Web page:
Tea is made from the buds and leaves of the shrub now labelled Camellia sinensis, though there have been many alternative names in the past; Thea sinensis, Camellia thea, Camellia theifera and Camelia bohea are cited in the RHS Dictionary of Gardening [Synge (1951, new ed.1956)], while Simmonds believed there were were two species, Thea viridis sinensis and Thea bohea [Simmonds (1906)]. Tea is a native of Yunnan, but it has been long cultivated by the Chinese, who developed distinct strains most suitable for the various types of tea. It was introduced from China to Java and India in about 1835. All tea in the early-modern period, therefore, came from the Far East, particularly China [Bean (1914-33, revised ed. 1976)].
Although naturally a tree, the plant was generally pruned to form a shrub to encourage maximal leaf production, with only a few left to grow and produce seed. Plucking was by hand and could be undertaken several times during the growing season. Usually only the terminal bud and the two terminal leaves were selected, but adding extra leaf gave extra production of an inferior quality [Masefield et al (1969)]. Once picked, the leaves were prepared on site, a process that involved several stages, depending on the type of product desired. Teas were generally divided into two groups; GREEN TEA (which included GUN POWDER TEA, HYSON TEA and SINGLO TEA) and BLACK TEA (such as BOHEA TEA, CONGOU TEA, PEKOE TEA and SOUCHONG TEA), but some types were intermediate in their characteristics like OOLONG TEA. In 1772 Bohea, Congou, Pekoe and Souchong were designated as black tea by statute, all other varieties being deemed green [Acts (1772)]. Until recently it was claimed that green tea, as opposed to black tea, dominated the British market during the early decades of the eighteenth century. But if green tea was the market leader for a short period of time, by the 1720s black tea held an equal place, and by the 1760s it had achieved dominance in the commercial markets. Its particular taste and aroma can account for its success. Whilst green tea was milder, and more narcotic, black tea was 'full bodied with a strong aroma and more suited to the addition of sugar and milk' [Brown (1995)].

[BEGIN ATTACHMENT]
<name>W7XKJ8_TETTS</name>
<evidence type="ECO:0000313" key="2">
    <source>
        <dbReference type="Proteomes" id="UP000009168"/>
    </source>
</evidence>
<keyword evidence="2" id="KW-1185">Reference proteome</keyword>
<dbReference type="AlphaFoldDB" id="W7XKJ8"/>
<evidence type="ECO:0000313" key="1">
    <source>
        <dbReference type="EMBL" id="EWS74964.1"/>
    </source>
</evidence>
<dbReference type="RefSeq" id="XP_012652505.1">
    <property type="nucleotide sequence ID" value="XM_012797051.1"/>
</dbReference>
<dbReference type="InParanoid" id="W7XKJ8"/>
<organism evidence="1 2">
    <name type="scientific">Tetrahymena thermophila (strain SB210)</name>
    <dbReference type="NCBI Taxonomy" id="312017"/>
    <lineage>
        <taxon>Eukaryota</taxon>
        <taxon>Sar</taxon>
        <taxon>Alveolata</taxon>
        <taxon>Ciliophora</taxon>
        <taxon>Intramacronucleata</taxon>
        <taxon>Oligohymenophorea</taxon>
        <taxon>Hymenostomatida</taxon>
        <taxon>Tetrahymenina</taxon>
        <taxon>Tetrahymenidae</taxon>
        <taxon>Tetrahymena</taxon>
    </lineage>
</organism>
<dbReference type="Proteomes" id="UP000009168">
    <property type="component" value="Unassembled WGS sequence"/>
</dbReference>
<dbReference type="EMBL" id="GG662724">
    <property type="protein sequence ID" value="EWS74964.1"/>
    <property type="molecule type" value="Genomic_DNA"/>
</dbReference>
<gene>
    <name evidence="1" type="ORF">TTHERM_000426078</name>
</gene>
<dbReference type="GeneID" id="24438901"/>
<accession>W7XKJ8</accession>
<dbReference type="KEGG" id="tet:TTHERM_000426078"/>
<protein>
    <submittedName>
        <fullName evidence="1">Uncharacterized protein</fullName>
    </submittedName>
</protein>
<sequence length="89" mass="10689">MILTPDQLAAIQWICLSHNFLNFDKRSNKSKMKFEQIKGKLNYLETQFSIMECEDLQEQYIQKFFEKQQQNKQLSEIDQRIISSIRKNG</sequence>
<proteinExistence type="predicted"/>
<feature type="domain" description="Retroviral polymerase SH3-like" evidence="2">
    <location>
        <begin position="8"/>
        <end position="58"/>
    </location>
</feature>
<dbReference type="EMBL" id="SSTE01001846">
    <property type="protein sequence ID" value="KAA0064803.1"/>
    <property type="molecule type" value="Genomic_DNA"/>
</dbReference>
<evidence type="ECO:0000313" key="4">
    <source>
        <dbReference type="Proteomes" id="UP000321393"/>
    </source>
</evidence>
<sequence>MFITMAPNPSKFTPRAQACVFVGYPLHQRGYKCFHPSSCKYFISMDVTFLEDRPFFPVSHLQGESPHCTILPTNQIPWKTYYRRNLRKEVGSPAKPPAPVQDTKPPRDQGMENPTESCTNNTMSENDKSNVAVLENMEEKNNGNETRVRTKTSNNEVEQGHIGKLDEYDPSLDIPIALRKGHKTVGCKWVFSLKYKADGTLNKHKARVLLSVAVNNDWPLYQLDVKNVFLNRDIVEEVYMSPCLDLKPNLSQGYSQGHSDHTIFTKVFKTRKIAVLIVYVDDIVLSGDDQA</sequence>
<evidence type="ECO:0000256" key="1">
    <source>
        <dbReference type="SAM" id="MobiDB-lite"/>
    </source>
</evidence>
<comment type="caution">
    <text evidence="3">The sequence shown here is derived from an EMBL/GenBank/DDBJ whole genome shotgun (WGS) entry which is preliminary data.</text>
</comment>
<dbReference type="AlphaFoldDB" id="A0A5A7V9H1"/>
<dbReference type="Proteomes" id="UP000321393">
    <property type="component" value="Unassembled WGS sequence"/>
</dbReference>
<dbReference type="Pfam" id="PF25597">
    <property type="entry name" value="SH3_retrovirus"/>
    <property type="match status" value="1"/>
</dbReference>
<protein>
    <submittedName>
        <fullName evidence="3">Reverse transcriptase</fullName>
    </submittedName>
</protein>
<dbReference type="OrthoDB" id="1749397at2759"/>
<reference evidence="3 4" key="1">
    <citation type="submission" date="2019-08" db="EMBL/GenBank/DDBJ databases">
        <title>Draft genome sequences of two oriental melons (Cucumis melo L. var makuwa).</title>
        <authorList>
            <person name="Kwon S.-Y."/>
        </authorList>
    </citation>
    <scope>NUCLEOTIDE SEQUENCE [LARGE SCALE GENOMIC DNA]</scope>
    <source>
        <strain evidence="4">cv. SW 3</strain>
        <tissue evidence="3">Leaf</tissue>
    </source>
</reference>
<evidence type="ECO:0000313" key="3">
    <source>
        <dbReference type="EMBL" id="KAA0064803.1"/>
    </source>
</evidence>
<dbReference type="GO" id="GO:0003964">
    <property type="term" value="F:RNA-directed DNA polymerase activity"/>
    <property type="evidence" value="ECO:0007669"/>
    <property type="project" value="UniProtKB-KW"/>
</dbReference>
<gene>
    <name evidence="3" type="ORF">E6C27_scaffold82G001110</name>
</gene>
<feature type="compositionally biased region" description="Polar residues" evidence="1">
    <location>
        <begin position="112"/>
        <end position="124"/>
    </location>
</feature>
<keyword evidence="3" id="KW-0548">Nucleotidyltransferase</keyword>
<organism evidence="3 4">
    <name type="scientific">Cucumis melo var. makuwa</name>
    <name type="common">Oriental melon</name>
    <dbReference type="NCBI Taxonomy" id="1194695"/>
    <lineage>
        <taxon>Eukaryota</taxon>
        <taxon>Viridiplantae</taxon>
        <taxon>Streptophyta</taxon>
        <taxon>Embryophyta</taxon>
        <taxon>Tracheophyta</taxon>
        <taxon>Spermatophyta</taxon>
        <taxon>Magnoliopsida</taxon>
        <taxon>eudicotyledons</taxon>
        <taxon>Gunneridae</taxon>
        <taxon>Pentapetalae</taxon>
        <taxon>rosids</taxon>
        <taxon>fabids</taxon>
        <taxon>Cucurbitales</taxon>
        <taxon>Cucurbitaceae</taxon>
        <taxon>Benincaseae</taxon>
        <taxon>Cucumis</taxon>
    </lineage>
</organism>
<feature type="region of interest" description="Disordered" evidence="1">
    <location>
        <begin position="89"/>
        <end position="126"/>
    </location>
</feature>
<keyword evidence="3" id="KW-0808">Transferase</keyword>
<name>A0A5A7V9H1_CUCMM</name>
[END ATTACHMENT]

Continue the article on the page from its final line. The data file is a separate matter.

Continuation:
The main differences between these two types of tea lay in the preparation, rather than in the varieties of leaves used. The leaves intended for green tea were dried and heated immediately after picking to prevent fermentation. By contrast, the leaves for black tea were subjected to a process of withering, rolling, fermentation, drying and sifting. The price of teas depended upon the time of picking, because the youngest leaves demanded the highest prices.
The first recorded European references to tea and tea drinking come from travellers' journals and the accounts of missionaries in China during the 1550s. Soon after its formation in 1602, the Dutch East India Company began trading in tea locally in the Far East purchasing supplies from Chinese junks that sailed to Bantam in Java. It is only in 1610 that the first small shipments reached Europe through Amsterdam. By 1640, the Dutch were receiving regular shipments at Batavia (now Jakarta), though they still had no control over production. Their attempts to obviate this by growing tea in Java failed [Jamieson (2001)]. Thus virtually all tea in the seventeenth century reached northern Europe through the Dutch. The English East India Company gained access to the market in Canton, China, in 1720, the Dutch not till 1729. The access of both companies was limited, and merchants were not allowed into the city itself. Even so the trade grew very rapidly; from 120 tonnes in 1720, the two companies combined imported 360 tonnes into Europe in 1740 and 720 by 1765. By 1785, English imports alone (excluding that smuggled) were double that of COFFEE by weight [Jamieson (2001)].
Despite the exotic appeal of this drink and the alleged medical benefits, tea did not attract much attention from the British until the 1650s, following its promotion by the politically influential poet Edmund Waller and the celebrated missionary Father Alexander of Rhodes [Brown (1995)]. Tea became better known after the Restoration of the monarchy in 1660, since Charles II had spent his exile in Holland, where tea was already popular, and his wife Catherine of Braganza came from Portugal whose people were among the earliest to adopt the new beverage. Both drank much tea, so popularising it at court. For Samuel Pepys, it was clearly a new drink in September 1660, though six years later drinking it was for him not out of the way [Diaries (Pepys)]. Outside the capital, its acceptance as the usual caffeine-laden drink moved slowly. The Lancashire gentleman, Nicholas Blundell, for example, made regular purchases of coffee, but drinking tea was still a matter of celebration in 1716 [Diaries (Blundell)].
Many people may have been introduced to tea through the sale of it ready made in what would now be called cafes and restaurants. It was in this form that in 1660 tea first came to the attention of Excise, being taxed at 8d GALLON, though this was withdrawn thirty years later as 'not only very trouble some and unequal upon the Retailers of those Liquors, but also uprofitable' [Acts (1660)]; [Acts (1689)]. Tea houses and tea gardens remained popular throughout the period, at least partly because it was acceptable for women to use them whereas coffee houses were the preserve of men. By the late-eighteenth century sales of ready-prepared tea had reached surprising levels; one foreign visitor commented on the sale of 240 gallons of tea apparently in one summer afternoon in an inn by Newington Green [Diaries (Lichtenberg)].